Bangladesh v England, 3rd ODI, Dhaka November 12, 2003

Meet the president

As England's tour of Bangladesh came to a predictable close, the president and chief executive of ICC did an impromptu meet-and-greet session with the Dhaka crowd

It was certainly one of the more unusual walkabouts of recent times. Think Michael Jackson at Berlin Zoo, or Crocodile Dundee just about anywhere. The Dhaka hordes had an entire ICC delegation at their mercy, but did they fire a single squashed banana over the railings, or rattle a single plastic bottle off a big cheese's bonce? Not a bit of it.

Monday's crowd may have been wound up like a spaniel with a tennis ball, but today's was a much more placid gathering - aided, no doubt, by a match that held their attention for longer than the first ten overs. Even so, it is hard to imagine Ehsan Mani and Malcolm Speed conducting a meet-and-greet around the perimeter of Lord's - especially if they had to reach between the barbs of a security fence to do so.

It was a strange procession, but undoubtedly a well-received one. They pressed the flesh and made their small-talk - and somehow remembered not to wander in front of the sightscreen - before halting at deep midwicket for an impromptu photo session, much to the glee of the clamouring figures in the crowd behind them.

In fact the only person who seemed the remotest bit put out was England's 12th man, Ashley Giles. "Mind out, mind out - cricket match in progress," he muttered, as he dashed through the melee with England's drinks.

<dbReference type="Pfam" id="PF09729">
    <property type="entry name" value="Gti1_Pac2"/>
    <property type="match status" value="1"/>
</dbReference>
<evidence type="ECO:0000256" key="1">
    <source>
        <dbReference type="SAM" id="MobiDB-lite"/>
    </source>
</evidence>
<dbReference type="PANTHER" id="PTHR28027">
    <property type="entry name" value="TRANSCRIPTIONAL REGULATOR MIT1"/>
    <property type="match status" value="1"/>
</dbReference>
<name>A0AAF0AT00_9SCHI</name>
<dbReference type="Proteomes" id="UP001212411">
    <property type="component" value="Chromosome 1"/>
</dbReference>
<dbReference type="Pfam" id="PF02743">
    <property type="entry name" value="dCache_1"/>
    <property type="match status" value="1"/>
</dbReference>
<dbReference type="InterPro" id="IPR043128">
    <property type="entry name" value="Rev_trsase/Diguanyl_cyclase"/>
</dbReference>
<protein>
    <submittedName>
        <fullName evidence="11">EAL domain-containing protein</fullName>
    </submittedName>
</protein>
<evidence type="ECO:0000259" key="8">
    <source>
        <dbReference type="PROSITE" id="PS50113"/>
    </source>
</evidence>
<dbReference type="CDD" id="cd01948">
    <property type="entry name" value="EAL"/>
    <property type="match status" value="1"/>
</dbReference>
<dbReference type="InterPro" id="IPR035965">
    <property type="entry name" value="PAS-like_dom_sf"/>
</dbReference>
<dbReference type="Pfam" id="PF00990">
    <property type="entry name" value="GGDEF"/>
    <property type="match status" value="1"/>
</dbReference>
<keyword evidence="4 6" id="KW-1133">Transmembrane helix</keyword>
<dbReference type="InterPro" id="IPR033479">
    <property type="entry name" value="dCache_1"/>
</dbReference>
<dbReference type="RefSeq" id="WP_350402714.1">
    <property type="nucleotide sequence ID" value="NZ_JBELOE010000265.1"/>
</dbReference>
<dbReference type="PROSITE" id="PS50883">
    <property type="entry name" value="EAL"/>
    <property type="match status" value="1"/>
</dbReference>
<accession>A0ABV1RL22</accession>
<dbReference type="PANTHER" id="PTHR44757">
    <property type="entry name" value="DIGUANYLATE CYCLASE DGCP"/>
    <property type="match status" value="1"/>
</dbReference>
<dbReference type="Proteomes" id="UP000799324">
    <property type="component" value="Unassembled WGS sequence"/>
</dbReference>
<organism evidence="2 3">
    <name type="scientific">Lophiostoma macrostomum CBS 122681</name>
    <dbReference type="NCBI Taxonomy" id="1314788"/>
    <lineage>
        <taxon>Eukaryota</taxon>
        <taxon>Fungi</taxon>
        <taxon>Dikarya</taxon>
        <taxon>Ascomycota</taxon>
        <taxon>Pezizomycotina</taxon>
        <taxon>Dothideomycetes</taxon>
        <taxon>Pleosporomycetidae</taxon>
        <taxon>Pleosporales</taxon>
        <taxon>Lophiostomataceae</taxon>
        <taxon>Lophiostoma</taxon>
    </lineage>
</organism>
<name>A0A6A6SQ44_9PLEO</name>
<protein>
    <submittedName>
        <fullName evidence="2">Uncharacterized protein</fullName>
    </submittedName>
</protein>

Gilo had a quite a good point. As Mohammad Rafique and Manjural Islam Rana thumped Bangladesh towards their highest total of the series, the local press box was a chorus of "oohs" and "aaahs". Of course, nobody in their right minds believed Bangladesh could win - perish the thought - but it was refreshing to be heading for a non-drubbing of a seven-wicket defeat for once.

Throughout the media stand, there was a distinctly end-of-term atmosphere. A plantation's worth of business cards were exchanging hands between deliveries, while all non-essential equipment was being stripped and stored by the beaverish support staff. Even the surly gateman was able to drop his guard and permit free movement between the stands, despite (or perhaps because of) the presence of so many bigwigs.

The end, when it came, was predictable enough - two thumping Flintoff sixes and a clean sweep of the match awards, and off the crowds dawdled. They might have been disappointed at yet another defeat, but at least they met the president.

Andrew Miller is assistant editor of Wisden Cricinfo. He will be accompanying England throughout their travels in Bangladesh and Sri Lanka.